Tired of all the multicolor icons cluttering up your screen? How about this almost entirely text-based setup by Shukla? Using UCCW for an all-text clock, Missed It widgets for a notifications HUD, text-based app shortcuts instead of icons and a quick view of the week’s agenda using the Simple Calendar widget, the setups achieves a subtle, minimalistic and yet very futuristic look that goes brilliantly with the white Galaxy S3.
Continuing with our minimalism theme, here’s something you don’t see very often — an excellent combination of a minimal look with perfectly balanced functionality and quick access to everything you need. Pippoto takes an almost empty screen, a gorgeous wallpaper with pixel perfect positioning of widgets and icons to create this beauty. As you’ve probably guessed, that’s UCCW at work along with Nova Launcher.
As the name suggests, this setup by nikk is all about clean lines, a minimalistic look and a simple homescreen that is meant to stand out in a crowd with it visual appeal. There’s just enough information on-screen that you need on a regular basis and icons to the three main apps on the phone. Everything else is hidden away either on another screen or in the app drawer for when you need it. The setup uses SSLauncher, UCCW, Fancy Widgets and SwitchPro Widget.
Here’s another photo-based setup that uses a precisely composed wallpaper and cleverly positioned custom icons by oemstyla. The map of circles in the center makes for perfect icons for the five most used apps with the clock at the top, notifications at the bottom and the tiny app drawer icon in the bottom corner bringing up the rest. Apps used include UCCW and Simple Calendar Widget.
There’s something to be said about skeumorphism. I don’t want to get into the debate of whether it is good or bad, but GaRyArTs here seems to really dig it. Why else would he make his entire homescreen look like a notepad with a todo list on it? The list, if you notice carefully is rather cleverly put together and provides perfect placeholders for the most common tasks on the phone. He even weaves in notifications for phone calls, messages and e-mail although there’s no details on what apps are being used here.
From just a few icons and shortcuts to a whole bunch of them. Shorcut Ring by Peszek takes a completely different approach with placing as many apps and widgets across the perimeter of a circle as possible. Categorized by color and using tiny icons with text, this setup makes accessing what you need extremely simple. Made entirely using UCCW running on top of Apex Launcher Pro, the assets for the setup are available on the screen’s page if you need them.
We are one earth is a beautifully bright and yet simplistic setup by Karsten that takes design cues from the Google Now UI and adds a healthy dose of color and visuals. Following the illustration at the top are the clock and few app icons, then the centerpiece earth image that doubles up as a missed calls indicator and the dock at the bottom. The setup makes good use of UCCW, Desktop Visualizer and Missed It! to put all the functional elements together nicely.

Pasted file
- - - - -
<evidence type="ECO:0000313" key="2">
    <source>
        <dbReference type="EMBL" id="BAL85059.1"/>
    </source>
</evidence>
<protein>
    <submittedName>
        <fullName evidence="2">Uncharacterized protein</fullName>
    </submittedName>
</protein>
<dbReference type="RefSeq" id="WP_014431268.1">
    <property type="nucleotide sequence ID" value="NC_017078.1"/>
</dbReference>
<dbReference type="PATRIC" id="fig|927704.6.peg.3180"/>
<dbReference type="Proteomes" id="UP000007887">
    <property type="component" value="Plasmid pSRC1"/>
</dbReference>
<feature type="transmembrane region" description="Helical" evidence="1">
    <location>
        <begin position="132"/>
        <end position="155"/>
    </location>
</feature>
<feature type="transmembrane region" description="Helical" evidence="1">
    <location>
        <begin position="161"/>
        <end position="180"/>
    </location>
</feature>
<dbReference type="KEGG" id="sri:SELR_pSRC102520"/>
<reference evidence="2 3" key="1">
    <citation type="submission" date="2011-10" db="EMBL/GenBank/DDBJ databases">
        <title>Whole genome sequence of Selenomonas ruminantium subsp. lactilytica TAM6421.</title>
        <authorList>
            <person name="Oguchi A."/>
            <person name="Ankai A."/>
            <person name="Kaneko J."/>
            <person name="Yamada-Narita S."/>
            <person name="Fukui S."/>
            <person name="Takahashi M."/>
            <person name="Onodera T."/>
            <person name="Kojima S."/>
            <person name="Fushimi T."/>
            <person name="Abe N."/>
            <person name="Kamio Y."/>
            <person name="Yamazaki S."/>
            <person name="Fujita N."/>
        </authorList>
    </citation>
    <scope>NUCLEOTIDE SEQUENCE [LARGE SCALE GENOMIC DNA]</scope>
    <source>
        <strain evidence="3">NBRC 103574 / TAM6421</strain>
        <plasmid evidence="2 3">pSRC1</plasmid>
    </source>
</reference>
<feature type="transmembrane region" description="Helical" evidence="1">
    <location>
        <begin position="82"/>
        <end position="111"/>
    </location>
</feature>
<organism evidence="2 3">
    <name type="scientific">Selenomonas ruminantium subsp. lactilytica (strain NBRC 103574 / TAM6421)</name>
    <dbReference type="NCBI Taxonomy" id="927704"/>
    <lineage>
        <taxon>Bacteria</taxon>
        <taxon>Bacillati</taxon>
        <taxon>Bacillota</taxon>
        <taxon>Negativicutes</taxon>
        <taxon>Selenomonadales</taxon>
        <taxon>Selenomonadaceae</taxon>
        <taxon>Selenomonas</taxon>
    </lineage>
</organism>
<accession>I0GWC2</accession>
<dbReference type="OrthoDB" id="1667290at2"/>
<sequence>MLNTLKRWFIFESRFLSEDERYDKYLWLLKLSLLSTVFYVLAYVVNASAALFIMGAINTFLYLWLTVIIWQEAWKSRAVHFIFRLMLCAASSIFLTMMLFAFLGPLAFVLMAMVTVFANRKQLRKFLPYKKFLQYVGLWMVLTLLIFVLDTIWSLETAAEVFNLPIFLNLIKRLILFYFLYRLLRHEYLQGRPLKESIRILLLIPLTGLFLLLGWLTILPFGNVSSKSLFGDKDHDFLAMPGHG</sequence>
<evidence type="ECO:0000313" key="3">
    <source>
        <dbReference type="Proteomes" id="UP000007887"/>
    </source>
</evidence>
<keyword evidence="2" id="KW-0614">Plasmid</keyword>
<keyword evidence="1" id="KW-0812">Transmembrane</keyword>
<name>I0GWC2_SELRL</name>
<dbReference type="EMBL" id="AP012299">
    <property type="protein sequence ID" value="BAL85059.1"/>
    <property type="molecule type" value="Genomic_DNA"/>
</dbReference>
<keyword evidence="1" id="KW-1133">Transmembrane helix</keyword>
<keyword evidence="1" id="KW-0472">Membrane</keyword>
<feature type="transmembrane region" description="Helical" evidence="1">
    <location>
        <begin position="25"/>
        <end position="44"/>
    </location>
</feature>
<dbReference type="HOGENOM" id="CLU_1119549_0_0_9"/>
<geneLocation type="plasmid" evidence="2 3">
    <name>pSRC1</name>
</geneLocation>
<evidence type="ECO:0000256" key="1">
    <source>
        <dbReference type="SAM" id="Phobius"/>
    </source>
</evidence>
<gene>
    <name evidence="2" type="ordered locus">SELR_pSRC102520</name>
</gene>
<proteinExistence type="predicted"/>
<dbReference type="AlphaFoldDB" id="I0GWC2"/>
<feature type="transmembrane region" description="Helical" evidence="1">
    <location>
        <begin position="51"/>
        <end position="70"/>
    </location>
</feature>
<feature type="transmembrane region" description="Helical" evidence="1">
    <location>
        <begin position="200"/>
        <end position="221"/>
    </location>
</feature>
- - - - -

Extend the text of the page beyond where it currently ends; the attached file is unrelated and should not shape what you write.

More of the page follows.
If you are a fan of dark themes, check out this one from Chromium. Dark Complex makes brilliant use of black and blue to create a futuristic dashboard that looks less like a phone homescreen and more like a HUD from a sci-fi movie. A majority of the screen real estate is taken by the clock and notifications, neatly arranged around the portal in the middle, with just the five app icons at the bottom. As has been the case with pretty much every setup here, this one is all about a bunch of UCCW widgets working their magic.
Apps That Make It All Happen
Having seen all that brilliant work, I’m sure you’re wondering how they all put it together, right? Well, it takes a fairly heavy dose of creativity, of course, which I can’t really help you with. What I can do however, is to point you to the apps that these artists have used to make all of these setups happen. Check out the list below and go have some fun messing around with your Android homescreen.
Of course, another tool you will need is a good desktop image editing app like Adobe Photoshop to get all those wallpapers exactly the way you want them. Remember that a huge chunk of the visual appeal in almost all of these setups comes from the precisely edited and positioned wallpapers that form the basis for the final design.
Inspired much? Then what are you waiting for? Go grab the tools, pick up some munchies and soda, lock yourself in for a few hours and start customizing your Android in whatever way works for you. And once you are done, don’t forget to share the result with the world — either in the comments below or over at MyColorScreen where you’re bound to get some super useful feedback and motivation to carry on.